Editorial

India’s lockdown is running up an unsustainable economic cost

| Updated on May 02, 2020

A strategy that focusses on intensifying testing and possibly curbs on the vulnerable population, while allowing the rest to resume economic activity with the necessary precautions, must be workerd out

The Centre’s decision to further extend the lockdown by two weeks may or may not flatten the Covid-19 infection curve, but will certainly decimate India’s growth curve. In a sign of things to come, India’s eight core sector industries, which account for a weight of 40 per cent in the Index of Industrial Production, contracted by 6.5 per cent in March. Steel and electricity output fell by 13 per cent and 7 per cent, respectively, while cement, natural gas and fertiliser production fell 25 per cent, 15 per cent and 12 per cent, respectively. Meanwhile, power consumption fell 9.2 per cent in March, due to lower commercial and industrial demand in the wake of the lockdown, according to the National Load Dispatch Centre data. India’s drop in energy consumption mirrors global trends; according to the International Energy Agency, global energy demand fell 3.8 per cent in the first quarter of 2020 over the same period in 2019. The IEA observes: “If lockdowns last for many months and recoveries are slow across much of the world, as is increasingly likely, annual energy demand will drop by 6 per cent in 2020, wiping off the last five years of demand growth. Such a decline has not been seen for the past 70 years.” Given the perception that the pandemic is likely to be around for another two years, most countries are bound to set aside lockdowns as a strategy to contain the virus. India cannot afford to be different, given the crippling impact of the lockdown on businesses and workers.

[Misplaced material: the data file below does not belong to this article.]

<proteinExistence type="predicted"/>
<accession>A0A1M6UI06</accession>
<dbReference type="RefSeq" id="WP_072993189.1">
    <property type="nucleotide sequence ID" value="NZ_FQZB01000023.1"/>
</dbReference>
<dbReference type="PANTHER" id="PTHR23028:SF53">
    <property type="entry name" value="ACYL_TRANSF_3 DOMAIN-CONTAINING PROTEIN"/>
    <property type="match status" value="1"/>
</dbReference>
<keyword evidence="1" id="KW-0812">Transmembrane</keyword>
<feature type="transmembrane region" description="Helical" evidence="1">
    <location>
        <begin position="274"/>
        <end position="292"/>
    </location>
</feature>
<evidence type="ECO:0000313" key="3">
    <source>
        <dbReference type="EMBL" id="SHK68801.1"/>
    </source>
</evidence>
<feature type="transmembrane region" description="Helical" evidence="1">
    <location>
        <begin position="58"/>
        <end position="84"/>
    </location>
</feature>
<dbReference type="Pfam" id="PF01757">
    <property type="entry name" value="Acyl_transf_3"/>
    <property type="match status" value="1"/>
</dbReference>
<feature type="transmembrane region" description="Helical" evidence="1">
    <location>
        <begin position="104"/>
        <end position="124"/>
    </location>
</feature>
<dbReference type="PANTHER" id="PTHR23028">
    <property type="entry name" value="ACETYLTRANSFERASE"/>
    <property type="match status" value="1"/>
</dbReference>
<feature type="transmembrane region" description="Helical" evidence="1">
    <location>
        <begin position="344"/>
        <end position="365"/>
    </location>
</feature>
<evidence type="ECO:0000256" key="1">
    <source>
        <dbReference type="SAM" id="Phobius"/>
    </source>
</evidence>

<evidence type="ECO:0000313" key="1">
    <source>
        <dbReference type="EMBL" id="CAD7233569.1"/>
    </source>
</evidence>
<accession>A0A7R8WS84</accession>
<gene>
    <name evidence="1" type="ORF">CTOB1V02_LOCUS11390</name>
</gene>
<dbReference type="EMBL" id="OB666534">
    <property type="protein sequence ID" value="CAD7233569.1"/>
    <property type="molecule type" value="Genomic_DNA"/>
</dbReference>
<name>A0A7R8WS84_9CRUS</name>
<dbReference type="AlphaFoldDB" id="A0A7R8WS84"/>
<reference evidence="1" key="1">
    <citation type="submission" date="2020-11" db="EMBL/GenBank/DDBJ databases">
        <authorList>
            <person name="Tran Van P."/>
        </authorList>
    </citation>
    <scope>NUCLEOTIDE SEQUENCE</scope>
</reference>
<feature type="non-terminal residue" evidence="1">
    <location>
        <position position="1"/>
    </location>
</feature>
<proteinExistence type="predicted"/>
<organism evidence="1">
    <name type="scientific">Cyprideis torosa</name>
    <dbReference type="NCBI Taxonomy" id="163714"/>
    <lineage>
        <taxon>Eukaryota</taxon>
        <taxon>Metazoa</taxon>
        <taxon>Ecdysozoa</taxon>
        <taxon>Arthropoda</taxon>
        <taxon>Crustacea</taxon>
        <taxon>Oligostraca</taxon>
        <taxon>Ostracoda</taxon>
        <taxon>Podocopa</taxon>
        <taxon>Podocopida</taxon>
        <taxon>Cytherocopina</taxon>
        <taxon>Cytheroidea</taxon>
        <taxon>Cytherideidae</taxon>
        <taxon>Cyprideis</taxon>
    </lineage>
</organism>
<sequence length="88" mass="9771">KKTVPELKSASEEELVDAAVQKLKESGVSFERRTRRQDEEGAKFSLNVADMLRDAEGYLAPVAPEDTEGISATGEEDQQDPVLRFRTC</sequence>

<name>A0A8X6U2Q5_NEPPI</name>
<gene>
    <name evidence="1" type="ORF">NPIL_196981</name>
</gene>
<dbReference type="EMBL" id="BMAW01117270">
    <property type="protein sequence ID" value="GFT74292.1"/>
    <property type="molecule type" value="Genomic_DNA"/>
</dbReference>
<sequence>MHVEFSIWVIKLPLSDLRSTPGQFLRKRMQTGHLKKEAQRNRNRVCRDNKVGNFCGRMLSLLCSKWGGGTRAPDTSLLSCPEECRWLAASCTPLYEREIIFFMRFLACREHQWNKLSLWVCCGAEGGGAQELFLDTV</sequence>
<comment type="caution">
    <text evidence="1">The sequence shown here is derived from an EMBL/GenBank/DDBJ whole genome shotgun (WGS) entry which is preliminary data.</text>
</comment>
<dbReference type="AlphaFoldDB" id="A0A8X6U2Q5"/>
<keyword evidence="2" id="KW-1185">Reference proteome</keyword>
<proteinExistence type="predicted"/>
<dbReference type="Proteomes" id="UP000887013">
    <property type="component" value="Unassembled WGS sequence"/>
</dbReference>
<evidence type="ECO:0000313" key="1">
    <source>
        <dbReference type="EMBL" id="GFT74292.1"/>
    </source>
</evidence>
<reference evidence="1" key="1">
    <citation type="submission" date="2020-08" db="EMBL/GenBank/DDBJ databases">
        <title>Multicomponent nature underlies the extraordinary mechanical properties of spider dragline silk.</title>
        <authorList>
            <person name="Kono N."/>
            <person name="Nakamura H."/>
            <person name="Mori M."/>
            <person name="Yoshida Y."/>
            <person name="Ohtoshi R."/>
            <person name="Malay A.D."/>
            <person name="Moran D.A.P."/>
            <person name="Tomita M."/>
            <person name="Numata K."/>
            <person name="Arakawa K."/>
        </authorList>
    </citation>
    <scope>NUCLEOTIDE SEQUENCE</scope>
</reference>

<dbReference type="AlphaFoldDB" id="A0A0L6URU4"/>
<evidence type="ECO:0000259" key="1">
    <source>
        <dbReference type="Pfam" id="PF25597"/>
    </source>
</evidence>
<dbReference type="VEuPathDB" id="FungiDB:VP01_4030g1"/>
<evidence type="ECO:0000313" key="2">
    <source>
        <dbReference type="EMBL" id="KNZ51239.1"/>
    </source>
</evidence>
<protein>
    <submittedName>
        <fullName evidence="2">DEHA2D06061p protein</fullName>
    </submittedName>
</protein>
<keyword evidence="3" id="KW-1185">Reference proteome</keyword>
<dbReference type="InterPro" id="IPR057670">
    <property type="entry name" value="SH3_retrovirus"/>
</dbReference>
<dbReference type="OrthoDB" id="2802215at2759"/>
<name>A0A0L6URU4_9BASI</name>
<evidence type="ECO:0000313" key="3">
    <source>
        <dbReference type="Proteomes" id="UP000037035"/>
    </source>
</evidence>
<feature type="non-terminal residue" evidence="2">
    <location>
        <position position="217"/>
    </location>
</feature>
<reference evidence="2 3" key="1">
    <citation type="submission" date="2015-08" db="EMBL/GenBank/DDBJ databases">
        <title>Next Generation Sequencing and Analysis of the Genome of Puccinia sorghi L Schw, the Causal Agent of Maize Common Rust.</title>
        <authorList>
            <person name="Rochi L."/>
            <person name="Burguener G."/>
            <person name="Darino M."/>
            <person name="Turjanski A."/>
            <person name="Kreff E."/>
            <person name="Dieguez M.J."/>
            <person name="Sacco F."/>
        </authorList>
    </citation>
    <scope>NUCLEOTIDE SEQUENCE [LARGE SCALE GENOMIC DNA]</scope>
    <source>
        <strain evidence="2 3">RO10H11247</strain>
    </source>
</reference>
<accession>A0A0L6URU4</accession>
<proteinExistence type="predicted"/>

Leading lights of India Inc have expressed their dismay over the prevailing situation. Auto sector sales were virtually zero in April. A long-term strategy to keep the economy running, while combating the virus, must be worked out: one that focusses on intensifying testing and possibly curbs on the vulnerable population, while allowing the rest to resume economic activity with the necessary precautions.

On Friday, the Centre issued a detailed list of ‘red’, ‘orange’ and ‘green’ zones, with a view to relaxing curbs on the ‘green’ and ‘orange’ areas. However, geographical containment may not spur economic activity, given the interlinkages across regions, of materials and people. There may be no point in opening up manufacturing without freeing retail. Economic revival can be led by sectors that employ large numbers across the value chain and work on low inventories, such as food processing, other FMCG products and perhaps electronic goods. Construction can be revived with safeguards. But for this thrust to work, a fiscal stimulus is a must. The Centre needs to act. Now.

Published on May 01, 2020

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